367 research outputs found

    Inclusive Photon Production in Hadronic Collisions

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    High statistics fixed target and ISR inclusive photon production data are compared to next-to-leading order (NLO) QCD calculations. The dependence of the theoretical predictions on the structure functions, and on the theoretical scales is investigated. It is shown that the data cannot be simultaneously fitted with a single set of structure functions and scales. However, it is argued that as long as one restricts the data/theory comparison to the xT range where the theory is reliable, i.e. stable with respect to the scale variation, there is no need to introduce an additional primordial kT dependence except for Be data. Finally a precise determination of the strong coupling constant, alpha_s, is performed from the direct photon production cross sections obtained in high statistics pbar p and pp collisions at the CERN SPS (UA6) by a NLO QCD analysis.Comment: 5 pages, 4 figures, Moriond QCD 199

    Next-To-Leading Order Determination of Fragmentation Functions

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    We analyse LEP and PETRA data on single inclusive charged hadron cross-sections to establish new sets of Next-to-Leading order Fragmentation Functions. Data on hadro-production of large-p⊥p_{\bot} hadrons are also used to constrain the gluon Fragmentation Function. We carry out a critical comparison with other NLO parametrizations

    A full Next to Leading Order study of direct photon pair production in hadronic collisions

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    We discuss the production of photon pairs in hadronic collisions, from fixed target to LHC energies. The study which follows is based on a QCD calculation at full next-to-leading order accuracy, including single and double fragmentation contributions, and implemented in the form of a general purpose computer program of "partonic event generator" type. To illustrate the possibilities of this code, we present the comparison with observables measured by the WA70 and D0 collaborations, and some predictions for the irreducible background to the search of Higgs bosons at LHC in the channel h→γγh \to \gamma \gamma. We also discuss theoretical scale uncertainties for these predictions, and examine several infrared sensitive situations which deserve further study.Comment: 45 pages Latex, 16 eps files plus some metafont files; replaced by the version to appear in Eur. Phys. J.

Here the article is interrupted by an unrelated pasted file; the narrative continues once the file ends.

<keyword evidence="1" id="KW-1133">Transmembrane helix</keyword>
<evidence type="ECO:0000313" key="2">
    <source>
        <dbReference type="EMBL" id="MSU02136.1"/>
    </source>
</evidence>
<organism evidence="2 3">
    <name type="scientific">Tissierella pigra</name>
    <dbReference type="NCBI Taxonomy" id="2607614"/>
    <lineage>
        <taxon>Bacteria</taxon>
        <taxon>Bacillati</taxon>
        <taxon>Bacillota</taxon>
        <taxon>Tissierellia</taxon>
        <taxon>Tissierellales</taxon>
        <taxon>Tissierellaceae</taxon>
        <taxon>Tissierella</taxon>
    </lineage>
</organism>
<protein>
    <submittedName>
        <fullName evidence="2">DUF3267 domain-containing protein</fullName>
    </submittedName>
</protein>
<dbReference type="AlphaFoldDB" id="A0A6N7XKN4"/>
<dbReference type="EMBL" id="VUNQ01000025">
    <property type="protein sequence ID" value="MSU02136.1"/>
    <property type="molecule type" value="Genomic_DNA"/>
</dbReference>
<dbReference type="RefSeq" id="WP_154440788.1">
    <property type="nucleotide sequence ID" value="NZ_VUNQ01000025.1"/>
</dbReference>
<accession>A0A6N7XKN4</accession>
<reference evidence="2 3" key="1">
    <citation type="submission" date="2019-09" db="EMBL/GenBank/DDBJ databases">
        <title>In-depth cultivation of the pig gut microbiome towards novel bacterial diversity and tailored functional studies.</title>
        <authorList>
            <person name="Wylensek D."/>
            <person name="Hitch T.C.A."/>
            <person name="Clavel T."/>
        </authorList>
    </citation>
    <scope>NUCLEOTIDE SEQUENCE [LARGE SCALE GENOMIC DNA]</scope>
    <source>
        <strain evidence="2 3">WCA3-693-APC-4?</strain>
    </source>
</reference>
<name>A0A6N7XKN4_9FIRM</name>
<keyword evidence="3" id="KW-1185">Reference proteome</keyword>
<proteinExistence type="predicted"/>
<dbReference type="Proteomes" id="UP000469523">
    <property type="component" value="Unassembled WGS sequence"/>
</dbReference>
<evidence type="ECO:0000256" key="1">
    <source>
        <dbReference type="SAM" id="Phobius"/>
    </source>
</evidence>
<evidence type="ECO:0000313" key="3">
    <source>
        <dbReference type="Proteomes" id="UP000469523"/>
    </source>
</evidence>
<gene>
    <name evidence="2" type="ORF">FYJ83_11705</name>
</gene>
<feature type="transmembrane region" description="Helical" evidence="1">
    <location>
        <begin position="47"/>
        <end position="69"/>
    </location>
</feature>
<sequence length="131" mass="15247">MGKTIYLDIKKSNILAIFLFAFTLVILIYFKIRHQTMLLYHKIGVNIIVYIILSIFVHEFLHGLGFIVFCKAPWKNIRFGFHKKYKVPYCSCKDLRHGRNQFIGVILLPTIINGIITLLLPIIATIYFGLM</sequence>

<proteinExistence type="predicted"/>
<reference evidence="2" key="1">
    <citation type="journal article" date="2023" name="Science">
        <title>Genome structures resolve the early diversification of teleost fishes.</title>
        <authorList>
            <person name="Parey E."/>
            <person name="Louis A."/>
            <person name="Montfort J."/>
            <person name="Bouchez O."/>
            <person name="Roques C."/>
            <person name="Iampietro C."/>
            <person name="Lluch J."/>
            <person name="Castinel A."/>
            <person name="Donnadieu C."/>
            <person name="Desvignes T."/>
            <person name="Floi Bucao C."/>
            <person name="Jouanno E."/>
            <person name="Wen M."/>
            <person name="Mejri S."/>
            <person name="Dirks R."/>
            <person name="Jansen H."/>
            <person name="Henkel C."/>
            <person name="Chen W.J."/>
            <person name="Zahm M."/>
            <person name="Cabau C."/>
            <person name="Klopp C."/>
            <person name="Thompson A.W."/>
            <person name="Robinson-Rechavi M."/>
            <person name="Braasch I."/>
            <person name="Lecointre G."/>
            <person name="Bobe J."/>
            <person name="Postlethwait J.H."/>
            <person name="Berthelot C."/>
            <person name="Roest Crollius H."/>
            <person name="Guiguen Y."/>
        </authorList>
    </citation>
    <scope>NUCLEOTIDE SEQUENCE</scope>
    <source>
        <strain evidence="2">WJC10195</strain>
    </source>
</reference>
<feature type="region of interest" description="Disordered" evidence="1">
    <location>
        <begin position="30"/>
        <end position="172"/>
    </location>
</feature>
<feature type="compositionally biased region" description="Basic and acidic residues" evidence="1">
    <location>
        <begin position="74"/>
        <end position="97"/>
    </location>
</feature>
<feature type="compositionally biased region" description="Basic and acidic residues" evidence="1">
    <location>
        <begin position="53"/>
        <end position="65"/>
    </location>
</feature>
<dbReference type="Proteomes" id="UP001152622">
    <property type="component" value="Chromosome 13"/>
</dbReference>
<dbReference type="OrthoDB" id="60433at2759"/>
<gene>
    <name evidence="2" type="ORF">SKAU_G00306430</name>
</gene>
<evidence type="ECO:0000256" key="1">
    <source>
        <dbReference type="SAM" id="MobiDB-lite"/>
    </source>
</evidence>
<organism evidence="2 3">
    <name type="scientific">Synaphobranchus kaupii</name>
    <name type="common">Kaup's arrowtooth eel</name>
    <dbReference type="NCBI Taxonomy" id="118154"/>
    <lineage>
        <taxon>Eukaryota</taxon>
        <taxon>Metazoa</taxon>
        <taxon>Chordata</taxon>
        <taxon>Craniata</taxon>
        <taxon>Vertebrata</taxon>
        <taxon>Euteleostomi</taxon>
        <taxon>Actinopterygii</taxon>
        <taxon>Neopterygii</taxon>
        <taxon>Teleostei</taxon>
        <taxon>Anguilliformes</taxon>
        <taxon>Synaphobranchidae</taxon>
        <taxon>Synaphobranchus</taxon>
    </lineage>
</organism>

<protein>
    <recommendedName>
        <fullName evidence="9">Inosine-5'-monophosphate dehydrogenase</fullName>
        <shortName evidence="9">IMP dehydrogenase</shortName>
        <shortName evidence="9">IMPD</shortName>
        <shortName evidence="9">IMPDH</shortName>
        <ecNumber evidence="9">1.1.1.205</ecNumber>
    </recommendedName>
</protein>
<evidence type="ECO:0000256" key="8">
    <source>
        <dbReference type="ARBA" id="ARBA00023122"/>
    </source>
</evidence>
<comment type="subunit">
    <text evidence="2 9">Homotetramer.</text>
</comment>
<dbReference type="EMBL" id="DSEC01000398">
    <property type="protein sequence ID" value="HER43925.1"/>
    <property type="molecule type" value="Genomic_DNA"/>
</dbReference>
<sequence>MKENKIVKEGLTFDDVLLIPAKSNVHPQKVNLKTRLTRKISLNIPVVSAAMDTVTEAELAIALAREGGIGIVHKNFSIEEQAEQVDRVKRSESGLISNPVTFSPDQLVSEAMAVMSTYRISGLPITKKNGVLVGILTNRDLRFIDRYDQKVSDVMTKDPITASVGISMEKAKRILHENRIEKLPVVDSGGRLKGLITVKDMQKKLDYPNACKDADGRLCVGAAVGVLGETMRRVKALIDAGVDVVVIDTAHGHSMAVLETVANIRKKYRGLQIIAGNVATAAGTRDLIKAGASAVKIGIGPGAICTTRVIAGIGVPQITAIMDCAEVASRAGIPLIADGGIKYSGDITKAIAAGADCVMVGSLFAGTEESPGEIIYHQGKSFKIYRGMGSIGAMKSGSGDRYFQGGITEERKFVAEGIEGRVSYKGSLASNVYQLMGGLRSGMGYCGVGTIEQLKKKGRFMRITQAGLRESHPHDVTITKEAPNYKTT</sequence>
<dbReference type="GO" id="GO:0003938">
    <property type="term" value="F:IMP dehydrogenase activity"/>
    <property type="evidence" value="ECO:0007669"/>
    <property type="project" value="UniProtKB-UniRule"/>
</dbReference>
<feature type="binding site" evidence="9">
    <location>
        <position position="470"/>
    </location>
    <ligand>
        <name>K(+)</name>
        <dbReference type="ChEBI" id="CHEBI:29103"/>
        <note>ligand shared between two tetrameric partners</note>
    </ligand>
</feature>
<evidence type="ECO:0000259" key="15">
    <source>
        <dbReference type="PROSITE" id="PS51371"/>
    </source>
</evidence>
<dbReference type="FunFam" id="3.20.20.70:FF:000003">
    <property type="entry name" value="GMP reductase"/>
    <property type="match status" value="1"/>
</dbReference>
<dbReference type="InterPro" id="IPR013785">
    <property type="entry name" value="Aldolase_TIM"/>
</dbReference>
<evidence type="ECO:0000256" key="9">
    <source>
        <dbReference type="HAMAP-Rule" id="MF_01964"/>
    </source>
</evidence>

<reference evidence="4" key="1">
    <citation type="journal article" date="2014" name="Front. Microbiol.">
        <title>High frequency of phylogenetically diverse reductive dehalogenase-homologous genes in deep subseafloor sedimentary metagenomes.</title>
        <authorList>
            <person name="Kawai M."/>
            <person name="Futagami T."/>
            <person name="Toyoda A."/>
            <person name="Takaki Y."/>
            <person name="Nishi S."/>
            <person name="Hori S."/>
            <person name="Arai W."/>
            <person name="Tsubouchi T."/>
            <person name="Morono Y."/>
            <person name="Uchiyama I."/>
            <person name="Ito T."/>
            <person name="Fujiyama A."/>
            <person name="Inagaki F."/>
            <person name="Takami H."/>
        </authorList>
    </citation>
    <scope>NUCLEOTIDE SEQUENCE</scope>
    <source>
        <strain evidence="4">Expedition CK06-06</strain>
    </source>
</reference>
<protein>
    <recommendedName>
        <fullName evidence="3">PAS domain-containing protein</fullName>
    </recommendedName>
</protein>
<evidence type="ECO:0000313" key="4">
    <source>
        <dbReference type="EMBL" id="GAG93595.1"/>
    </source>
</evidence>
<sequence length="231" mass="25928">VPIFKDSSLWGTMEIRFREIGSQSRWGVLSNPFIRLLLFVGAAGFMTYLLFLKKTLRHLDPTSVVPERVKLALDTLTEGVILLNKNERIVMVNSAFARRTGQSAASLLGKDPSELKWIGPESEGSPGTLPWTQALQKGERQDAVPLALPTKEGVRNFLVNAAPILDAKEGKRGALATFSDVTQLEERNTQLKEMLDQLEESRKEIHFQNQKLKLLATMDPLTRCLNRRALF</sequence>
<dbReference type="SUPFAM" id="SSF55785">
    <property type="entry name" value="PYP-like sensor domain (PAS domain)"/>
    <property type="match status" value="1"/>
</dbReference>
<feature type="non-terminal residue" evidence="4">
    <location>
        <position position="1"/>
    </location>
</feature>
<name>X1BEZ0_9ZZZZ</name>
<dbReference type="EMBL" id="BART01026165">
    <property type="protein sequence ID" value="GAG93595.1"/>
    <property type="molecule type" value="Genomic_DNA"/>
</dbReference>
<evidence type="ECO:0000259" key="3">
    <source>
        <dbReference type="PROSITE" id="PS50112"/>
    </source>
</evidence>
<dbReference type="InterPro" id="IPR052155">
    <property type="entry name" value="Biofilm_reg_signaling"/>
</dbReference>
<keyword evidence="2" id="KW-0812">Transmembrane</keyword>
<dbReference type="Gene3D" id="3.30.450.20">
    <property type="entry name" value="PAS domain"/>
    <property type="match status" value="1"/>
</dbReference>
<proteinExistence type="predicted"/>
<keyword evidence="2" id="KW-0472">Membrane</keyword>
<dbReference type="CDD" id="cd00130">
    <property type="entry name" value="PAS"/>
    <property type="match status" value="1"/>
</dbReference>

A next-to-leading order study of photon-pion and pion pair hadro-production in the light of the Higgs boson search at the LHC

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    We discuss the production of photon-pion and pion pairs with a large invariant mass at collider energies. We present a study based on a perturbative QCD calculation at full next-to-leading order accuracy, implemented in the computer programme DIPHOX. We give estimations for various observables, which concern the reducible background to the Higgs boson search in the channel H --> gamma gamma, in the mass range 80-140 GeV at the LHC. We critically discuss the reliability of these estimates due to our imperfect knowledge of fragmentation functions at high z and a subtle interplay between higher order corrections and realistic experimental cuts. We conclude that, whereas the invariant mass spectrum of photon-pion pairs is theoretically better under control, in the dipion case large uncertainties remain.Comment: 26 pages Latex, 14 eps figures, replaced by published versio

    Large-p_T Inclusive pi^0 Cross Sections and Next-to-Leading-Order QCD Predictions

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    We review the phenomenology of pi^0 production at large transverse momentum in proton-induced collisions. Uncertainties in the next-to-leading-order predictions of Quantum Chromodynamics are discussed. The comparison with data reveals that the disagreement between theory and experiment lies essentially in an overall normalization factor. The situation for pi^0 production is contrasted with that of prompt-photon production in hadronic collisions.Comment: 21 pages (Latex), 13 figures (Postscript